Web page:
An Essay By Marcus in Georgia
The book is still open
As I sat on my bunk 9/14/05, peering out the windows at the tall trees about 600 yards away while waiting the last 90 minutes for the warden inspection, many thoughts passed my mind. They started with my 26 years old love of my life, my daughter Tynecia who is about to get married in 2 months and should graduate college next year. I thought about how much she loves and respects me. How I've been there for her from her birth up unto this day, how proud I am of her and the pride I feel in despite being 23years old when she was born, was a college freshman, and single, I took my responsibility of being a father very serious. Then I think, despite being in prison, I did get something right.
Then my thoughts drift toward my own self inventory and introspection. I think it's very important that we all, prisoners and the free, periodically do this in order to gauge our progression or digression, strengths and weaknesses in an effort to make our life count for something, for we'll pass this way only once. I think it was Dr.M.L.King who said "If in our living we have helped somebody or touched another soul, then our life has not been in vain." If we have helped one human being who was travelling the wrong path to change course to the right path, or brought some enlightenment to someone who was in darkness, that's a gargantuan contribution to humanity.
The following questions I asked myself as part of my own introspection that I'd like to share with my comrades in the struggle for life, freedom and justice, as well as exhort you to introspect and conduct a personal inventory.
- Is the time serving me well (to my advantage) or am I serving the time (is the time doing me)?
- Have I become wiser or more ignorant and how? Why?
- Is or has my life positively affecting/affected anyone? Whom? How? In what ways?
- Has my relationship with God grown or decreased? How? Why?
- Have I set attainable goals? How am I working towards them? (We all need something to strive toward).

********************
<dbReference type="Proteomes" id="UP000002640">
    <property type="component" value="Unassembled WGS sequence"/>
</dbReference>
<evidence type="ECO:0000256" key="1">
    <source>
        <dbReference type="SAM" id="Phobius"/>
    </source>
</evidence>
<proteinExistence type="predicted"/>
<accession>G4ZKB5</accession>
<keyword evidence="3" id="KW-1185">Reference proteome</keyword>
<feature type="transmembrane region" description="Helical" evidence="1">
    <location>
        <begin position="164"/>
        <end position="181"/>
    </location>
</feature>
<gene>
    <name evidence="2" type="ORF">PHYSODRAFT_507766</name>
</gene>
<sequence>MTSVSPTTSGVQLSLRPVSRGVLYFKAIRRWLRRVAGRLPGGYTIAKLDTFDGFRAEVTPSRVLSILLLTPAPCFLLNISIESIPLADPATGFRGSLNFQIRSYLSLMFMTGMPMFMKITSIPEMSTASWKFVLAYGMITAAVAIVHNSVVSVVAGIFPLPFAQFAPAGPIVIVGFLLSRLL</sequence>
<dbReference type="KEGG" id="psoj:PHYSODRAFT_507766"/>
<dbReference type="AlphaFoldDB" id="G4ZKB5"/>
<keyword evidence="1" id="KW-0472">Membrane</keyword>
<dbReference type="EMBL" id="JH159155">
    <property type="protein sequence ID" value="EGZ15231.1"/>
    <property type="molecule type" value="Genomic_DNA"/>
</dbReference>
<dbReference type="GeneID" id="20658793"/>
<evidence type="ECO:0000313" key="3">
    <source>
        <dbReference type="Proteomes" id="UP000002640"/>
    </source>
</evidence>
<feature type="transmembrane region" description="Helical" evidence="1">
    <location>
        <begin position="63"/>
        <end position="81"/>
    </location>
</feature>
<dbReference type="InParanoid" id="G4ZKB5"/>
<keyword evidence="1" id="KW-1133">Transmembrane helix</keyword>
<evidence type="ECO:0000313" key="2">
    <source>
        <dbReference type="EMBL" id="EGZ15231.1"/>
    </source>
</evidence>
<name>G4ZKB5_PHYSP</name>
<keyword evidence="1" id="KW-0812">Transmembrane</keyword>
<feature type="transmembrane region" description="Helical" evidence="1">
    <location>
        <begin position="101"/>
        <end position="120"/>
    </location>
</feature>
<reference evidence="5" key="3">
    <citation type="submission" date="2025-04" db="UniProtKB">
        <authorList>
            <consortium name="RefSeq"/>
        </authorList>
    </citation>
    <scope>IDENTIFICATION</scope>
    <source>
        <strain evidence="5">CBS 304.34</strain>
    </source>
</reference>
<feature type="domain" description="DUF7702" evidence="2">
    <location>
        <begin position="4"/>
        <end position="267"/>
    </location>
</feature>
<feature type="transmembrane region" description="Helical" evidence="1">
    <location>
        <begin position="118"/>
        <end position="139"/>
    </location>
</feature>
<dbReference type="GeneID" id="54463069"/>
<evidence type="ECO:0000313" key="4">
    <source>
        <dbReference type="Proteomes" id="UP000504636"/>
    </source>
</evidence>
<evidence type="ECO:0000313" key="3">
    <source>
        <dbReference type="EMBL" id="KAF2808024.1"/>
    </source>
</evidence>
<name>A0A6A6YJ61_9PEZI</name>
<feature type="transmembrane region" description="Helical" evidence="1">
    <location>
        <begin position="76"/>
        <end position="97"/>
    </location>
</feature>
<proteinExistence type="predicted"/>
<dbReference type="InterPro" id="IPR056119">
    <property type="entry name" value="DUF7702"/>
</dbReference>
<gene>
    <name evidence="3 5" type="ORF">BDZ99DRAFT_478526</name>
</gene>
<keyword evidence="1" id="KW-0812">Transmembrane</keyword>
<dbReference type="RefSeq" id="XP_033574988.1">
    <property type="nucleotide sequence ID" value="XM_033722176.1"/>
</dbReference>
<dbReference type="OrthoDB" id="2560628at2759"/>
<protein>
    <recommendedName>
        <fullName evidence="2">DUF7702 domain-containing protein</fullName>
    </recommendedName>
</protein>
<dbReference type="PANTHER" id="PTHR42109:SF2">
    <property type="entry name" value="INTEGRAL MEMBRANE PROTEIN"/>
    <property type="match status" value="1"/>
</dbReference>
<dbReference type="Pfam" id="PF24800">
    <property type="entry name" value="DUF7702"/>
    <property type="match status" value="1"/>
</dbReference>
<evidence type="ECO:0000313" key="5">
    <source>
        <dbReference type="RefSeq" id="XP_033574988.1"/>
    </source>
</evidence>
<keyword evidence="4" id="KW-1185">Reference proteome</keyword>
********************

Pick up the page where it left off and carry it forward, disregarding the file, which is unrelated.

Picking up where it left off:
- What changes or sacrifices do I need to make to achieve my goals or to become a better person or the one God says I should be?
- Have my reading and writing or verbal skills increased? Decreased? How? Why?
- Have I learned self control yet?
- Has this prison experience benefited me? If so, how? Have I grown/matured?
- If I could start all over again from a child, what would I do differently, given the same circumstances?
- What things about myself do I need to change?
- What am I doing that I need to stop or do less or more of?
- When I leave this life how would I like to be remembered? Or what would I like to leave behind? What would be my legacy?
I feel these are very important questions that every soul, imprisoned or free, needs to ask itself. Not only do they provide structure and attainable goals to strive for, but catalyse critical thinking on our legacy. We must not let negative things (written or spoken) define our legacy, whether it's the district attorney or other detractors, our convictions ought not to end with a period and be our end, but a comma or semicolon which denotes more to come. Your life, the pen, is in your hand. How you live and what you do with the rest of your life defines your legacy. It has earthly and eternal significance. So write well. The book is still open. Take personal inventory and responsibility and be truthful with yourself. This exercise will assist you in transformation from a slimy crawling caterpillar metamorphosing into a beautiful flying butterfly. God bless you!
Marcus Wellons, Georgia
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